|Siniora stands by reform package
|Prime minister says plan will spur growth, create employment
Prime Minister Fouad Siniora fiercely defended his five-year economic reform bill Friday, predicting that the program would create new jobs and increase economic growth.
"The Lebanese have expressed in various ways a pressing need for a policy of economic, financial, administrative and social reforms," Siniora said a conference in Beirut.
The controversial plan has not been well received - even by allies of the prime minister, who have argued that higher taxes would put additional strain on the economy. Siniora made the comments during a speech at the 5th Middle East and North Africa Development Forum, a three-day regional conference where more than 750 experts and officials will discuss how to make reforms work in the region. The forum is organized by the MENA Think Tanks, the World Bank, the Lebanese Center for Policy Studies and the UN Development Program.
Outlining the goals of the program recently put forward by the government, Siniora said that structural reforms would be implemented in order to establish a modern economy, while legal and administrative barriers would be removed to attract investors.
Siniora also referred to the social dimension of his program, which he said would "improve the social situation, reinforce safety nets and reform Social Security."
"The third part of the program aims to maintain financial and monetary stability, reduce the public debt, implement the privatization program, reduce expenditures and increase the revenues of the Treasury," he told the conference.
Meanwhile, the World Bank's vice-president for the MENA region, Christian Poortman, complemented the many economic and political reforms taking place in the region. He added, however, that "there are reasons to continue to be concerned."
He said that although the MENA region had enjoyed average GDP growth of 6.1 percent a year over the last three years, per capita growth remained below the average for developing countries and insufficient to deal with continuing pressures on job markets.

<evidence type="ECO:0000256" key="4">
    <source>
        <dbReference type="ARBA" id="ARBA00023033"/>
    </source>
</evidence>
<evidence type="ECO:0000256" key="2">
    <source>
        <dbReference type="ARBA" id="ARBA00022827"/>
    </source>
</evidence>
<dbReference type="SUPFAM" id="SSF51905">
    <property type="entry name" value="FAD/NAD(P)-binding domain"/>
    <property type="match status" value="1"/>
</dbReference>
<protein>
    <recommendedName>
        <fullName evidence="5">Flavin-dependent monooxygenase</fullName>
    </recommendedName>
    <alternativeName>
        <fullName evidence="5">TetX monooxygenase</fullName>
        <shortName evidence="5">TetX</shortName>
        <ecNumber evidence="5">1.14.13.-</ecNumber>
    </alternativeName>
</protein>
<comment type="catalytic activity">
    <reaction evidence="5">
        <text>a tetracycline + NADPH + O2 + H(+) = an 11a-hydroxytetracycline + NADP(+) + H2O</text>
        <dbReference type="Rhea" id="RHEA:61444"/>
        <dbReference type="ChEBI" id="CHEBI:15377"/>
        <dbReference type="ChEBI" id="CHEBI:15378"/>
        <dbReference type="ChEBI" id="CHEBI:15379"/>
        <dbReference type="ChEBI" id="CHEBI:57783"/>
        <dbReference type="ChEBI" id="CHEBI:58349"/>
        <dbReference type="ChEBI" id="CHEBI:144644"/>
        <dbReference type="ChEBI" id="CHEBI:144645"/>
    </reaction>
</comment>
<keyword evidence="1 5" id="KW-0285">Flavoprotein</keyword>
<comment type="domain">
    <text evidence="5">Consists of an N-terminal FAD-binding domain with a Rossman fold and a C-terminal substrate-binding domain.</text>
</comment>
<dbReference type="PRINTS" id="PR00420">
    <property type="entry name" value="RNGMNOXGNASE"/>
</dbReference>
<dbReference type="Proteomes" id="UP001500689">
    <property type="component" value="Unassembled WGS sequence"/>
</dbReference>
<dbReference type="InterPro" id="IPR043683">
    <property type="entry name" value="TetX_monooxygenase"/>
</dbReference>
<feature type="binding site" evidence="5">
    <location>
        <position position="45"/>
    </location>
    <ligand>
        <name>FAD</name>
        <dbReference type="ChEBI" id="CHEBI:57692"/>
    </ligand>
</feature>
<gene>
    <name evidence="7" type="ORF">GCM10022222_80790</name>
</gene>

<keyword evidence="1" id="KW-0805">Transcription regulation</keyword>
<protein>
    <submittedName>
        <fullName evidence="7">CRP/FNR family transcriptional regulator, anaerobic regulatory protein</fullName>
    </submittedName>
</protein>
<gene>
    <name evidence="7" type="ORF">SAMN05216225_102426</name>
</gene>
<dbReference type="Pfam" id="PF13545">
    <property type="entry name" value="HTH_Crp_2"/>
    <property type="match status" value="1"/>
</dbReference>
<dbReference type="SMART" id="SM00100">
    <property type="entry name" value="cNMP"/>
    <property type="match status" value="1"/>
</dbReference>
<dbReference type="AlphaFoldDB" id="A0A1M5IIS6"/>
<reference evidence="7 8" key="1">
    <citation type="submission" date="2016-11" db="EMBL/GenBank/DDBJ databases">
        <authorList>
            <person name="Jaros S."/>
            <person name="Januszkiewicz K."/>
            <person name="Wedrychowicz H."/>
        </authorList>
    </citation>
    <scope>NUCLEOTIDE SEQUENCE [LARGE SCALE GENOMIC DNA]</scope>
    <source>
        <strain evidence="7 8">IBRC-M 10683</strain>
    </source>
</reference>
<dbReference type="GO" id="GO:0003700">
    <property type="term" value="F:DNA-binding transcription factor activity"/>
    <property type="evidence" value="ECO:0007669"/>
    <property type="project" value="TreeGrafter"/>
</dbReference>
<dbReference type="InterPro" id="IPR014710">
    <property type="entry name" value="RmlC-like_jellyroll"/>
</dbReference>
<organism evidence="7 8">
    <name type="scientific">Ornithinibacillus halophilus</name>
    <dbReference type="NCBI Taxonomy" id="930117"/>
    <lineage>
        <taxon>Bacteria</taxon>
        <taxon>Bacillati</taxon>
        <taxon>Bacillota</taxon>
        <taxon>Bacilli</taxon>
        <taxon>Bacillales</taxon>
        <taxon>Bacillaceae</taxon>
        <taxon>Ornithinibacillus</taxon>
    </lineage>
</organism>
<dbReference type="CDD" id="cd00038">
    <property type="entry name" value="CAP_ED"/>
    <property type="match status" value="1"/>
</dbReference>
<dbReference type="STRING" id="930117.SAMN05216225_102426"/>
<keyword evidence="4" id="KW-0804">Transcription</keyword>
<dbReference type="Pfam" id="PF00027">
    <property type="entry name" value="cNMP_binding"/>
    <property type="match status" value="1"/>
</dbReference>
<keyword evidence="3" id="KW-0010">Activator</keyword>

"The region has to create 90 million jobs over the next 20 years," he said, adding that unemployment rates had not declined enough to create higher-quality jobs for a young and increasingly educated workforce.
Poortman stressed the need to tackle poverty issues, linking a shortage of economic opportunities to difficulties in reducing poverty. In most of the MENA countries outside the Gulf Cooperation Council, he said, "20 percent of the population is living below the poverty line ... This is an increase of 6 million people compared to 1987."
Warning that the recent economic boom might deflect pressure for additional reform, he recommended a larger role for the private sector as "the main engine for growth and job creation" - but added that the state should better fulfill its roles as a regulator, a protector for the poor, and a provider of adequate levels of public goods.
Poortman added that economic reforms could only be fruitful if accompanied by social transformations, including educational improvements, greater gender equality and better governance mechanisms.
During the forum, participants will discuss the following topics: reforms for development in the MENA region; what does and does not work in fostering reforms; empowering agents of change for reforms; and key reforms for the region's future.
In addition, 12 themes will be debated, including local governance, rethinking the role of the state, trade reforms, corporate social responsibility, gender and community empowerment.
The forum will also be an occasion for decision-makers from MENA, Iran and Turkey to trade experiences with civil society and the private sector.
Raed El Rafei
The Daily Star